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Primary or idiopathic intestinal pseudo-obstruction


Alternative names

Intestinal pseudo-obstruction; Idiopathic intestinal pseudo-obstruction; Ogilvie's syndrome

Definition

Primary or idiopathic intestinal pseudo-obstruction is a condition characterized by symptoms of intestinal obstruction without physical evidence of such a blockage.

Causes, incidence, and risk factors

The cause is unknown. This disorder is usually seen in teenagers and young adults. In this condition, the intestine becomes distended for some reason, but no obstruction is found. Risk factors are unknown.

Symptoms

  • Abdominal pain
  • Abdominal distention
  • Nausea
  • Vomiting
  • Weight loss
  • Difficulty swallowing
  • Constipation

Signs and tests

  • Abdominal X-ray
  • Barium swallow
  • Malabsorption (inadequate absorption of nutrients from the intestinal tract)
  • Intestinal radionuclide scan
  • Esophageal manometry

Treatment

  • Nasogastric suction: A tube placed through the nose and down the esophagus (nasogastric tube) is used to decompress the bowel.
  • Intravenous fluids will replace fluids lost from vomiting or diarrhea .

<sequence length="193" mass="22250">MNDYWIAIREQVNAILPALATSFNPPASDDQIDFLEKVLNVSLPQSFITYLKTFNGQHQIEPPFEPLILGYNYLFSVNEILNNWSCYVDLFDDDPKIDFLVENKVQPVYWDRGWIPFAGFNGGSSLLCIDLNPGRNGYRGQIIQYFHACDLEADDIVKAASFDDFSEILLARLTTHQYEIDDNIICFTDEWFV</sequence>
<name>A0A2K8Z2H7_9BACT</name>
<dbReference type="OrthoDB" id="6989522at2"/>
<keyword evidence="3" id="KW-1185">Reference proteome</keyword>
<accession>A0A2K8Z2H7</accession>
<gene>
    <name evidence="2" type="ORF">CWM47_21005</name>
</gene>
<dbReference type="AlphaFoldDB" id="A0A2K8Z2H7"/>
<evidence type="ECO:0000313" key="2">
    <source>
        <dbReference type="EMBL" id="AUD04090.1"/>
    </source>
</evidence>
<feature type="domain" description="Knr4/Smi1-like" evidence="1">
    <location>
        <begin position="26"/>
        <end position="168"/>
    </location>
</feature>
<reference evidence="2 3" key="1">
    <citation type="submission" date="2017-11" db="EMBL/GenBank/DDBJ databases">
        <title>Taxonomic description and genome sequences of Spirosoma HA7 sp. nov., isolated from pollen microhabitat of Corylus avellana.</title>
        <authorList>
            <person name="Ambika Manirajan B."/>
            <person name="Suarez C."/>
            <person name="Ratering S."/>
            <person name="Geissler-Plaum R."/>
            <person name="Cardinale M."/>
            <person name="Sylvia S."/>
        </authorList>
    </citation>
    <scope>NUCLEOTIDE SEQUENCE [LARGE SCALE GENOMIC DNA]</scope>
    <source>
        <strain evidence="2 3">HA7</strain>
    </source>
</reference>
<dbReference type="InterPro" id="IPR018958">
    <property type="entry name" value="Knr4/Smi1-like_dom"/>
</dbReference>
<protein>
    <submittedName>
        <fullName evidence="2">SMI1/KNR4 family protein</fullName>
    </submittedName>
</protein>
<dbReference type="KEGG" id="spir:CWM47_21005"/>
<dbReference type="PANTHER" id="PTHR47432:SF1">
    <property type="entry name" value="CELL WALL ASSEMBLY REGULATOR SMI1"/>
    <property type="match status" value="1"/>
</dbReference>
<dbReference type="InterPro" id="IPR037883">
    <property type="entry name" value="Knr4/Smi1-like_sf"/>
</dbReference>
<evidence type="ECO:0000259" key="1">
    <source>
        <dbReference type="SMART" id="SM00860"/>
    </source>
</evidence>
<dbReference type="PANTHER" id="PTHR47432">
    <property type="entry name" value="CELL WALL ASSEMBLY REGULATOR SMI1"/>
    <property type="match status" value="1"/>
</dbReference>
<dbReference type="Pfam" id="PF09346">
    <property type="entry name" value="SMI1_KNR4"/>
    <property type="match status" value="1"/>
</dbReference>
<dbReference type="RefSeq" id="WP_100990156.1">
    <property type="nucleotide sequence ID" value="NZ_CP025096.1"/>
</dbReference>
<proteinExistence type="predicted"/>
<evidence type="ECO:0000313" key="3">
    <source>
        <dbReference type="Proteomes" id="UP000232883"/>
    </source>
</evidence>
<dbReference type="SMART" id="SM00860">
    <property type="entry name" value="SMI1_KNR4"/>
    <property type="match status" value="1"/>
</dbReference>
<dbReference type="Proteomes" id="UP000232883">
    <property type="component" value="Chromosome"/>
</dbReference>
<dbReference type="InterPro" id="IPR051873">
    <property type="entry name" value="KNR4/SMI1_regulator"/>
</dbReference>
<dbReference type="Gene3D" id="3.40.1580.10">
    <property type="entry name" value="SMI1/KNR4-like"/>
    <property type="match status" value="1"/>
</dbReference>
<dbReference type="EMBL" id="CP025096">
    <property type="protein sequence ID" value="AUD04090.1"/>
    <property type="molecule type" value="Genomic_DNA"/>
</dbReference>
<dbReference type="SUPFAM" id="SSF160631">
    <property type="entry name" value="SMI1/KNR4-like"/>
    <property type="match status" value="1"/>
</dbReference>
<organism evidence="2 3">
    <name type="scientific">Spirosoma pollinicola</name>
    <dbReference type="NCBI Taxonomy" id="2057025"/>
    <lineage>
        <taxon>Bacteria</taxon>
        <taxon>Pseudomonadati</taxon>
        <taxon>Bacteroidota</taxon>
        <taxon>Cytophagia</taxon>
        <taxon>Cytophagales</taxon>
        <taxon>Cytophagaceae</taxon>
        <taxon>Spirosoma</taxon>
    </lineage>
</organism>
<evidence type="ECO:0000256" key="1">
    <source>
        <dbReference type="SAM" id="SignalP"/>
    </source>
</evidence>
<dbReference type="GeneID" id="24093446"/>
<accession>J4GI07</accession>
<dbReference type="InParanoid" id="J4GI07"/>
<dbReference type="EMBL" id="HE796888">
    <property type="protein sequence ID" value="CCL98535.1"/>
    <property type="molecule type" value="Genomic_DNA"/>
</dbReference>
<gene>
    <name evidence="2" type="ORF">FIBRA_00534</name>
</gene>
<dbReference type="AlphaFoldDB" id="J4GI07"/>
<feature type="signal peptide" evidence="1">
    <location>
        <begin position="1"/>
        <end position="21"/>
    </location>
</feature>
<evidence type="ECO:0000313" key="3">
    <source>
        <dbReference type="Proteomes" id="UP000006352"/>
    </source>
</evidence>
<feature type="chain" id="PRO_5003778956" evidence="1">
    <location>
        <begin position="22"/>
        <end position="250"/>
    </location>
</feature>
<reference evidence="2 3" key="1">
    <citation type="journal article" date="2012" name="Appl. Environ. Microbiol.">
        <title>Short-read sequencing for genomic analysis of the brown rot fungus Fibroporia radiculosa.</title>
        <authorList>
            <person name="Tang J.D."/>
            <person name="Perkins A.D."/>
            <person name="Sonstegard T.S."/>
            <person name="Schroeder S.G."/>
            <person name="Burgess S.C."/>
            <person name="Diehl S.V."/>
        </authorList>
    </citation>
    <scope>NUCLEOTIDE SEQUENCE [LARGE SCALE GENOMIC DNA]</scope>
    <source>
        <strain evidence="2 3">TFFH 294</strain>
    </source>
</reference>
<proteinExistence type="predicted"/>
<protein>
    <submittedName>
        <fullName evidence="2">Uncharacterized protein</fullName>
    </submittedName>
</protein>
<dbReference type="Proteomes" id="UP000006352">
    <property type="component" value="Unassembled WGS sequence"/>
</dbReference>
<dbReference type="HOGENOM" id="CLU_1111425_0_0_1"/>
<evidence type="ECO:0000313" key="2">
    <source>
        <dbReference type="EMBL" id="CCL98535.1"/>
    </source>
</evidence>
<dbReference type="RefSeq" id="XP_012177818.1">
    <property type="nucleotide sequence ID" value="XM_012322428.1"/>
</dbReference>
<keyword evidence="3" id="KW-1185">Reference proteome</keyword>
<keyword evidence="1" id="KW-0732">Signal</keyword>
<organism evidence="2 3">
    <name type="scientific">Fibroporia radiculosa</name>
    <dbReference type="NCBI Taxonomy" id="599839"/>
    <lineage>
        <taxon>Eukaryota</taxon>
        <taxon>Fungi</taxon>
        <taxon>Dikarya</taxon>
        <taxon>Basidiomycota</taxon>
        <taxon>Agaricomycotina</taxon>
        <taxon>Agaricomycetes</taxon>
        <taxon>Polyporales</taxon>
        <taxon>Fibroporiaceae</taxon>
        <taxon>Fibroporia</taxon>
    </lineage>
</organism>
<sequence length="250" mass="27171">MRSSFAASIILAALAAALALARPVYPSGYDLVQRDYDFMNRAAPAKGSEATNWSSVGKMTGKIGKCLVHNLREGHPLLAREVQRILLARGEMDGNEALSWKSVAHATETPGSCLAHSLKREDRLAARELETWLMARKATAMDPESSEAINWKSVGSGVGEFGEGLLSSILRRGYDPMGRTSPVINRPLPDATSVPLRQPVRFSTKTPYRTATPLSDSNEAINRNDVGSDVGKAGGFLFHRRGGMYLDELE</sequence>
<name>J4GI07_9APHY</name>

• Special diets are usually ineffective, although vitamin B12 supplements may be used for patients with vitamin deficiency.
  • A medication called neostigmine may be used to treat pseudo-obstruction of the large intestine.

Expectations (prognosis)

The disease may be recurrent and can persist over many years.

Complications

  • Weight loss
  • Diarrhea
  • Vitamin deficiencies

Calling your health care provider

Call your health care provider if persistent abdominal pain or other symptoms of this disorder develop.

Update Date: 10/27/2002

Jenifer K. Lehrer, M.D., Department of Gastroenterology, Graduate Hospital, Philadelphia, PA. Review provided by VeriMed Healthcare Network.

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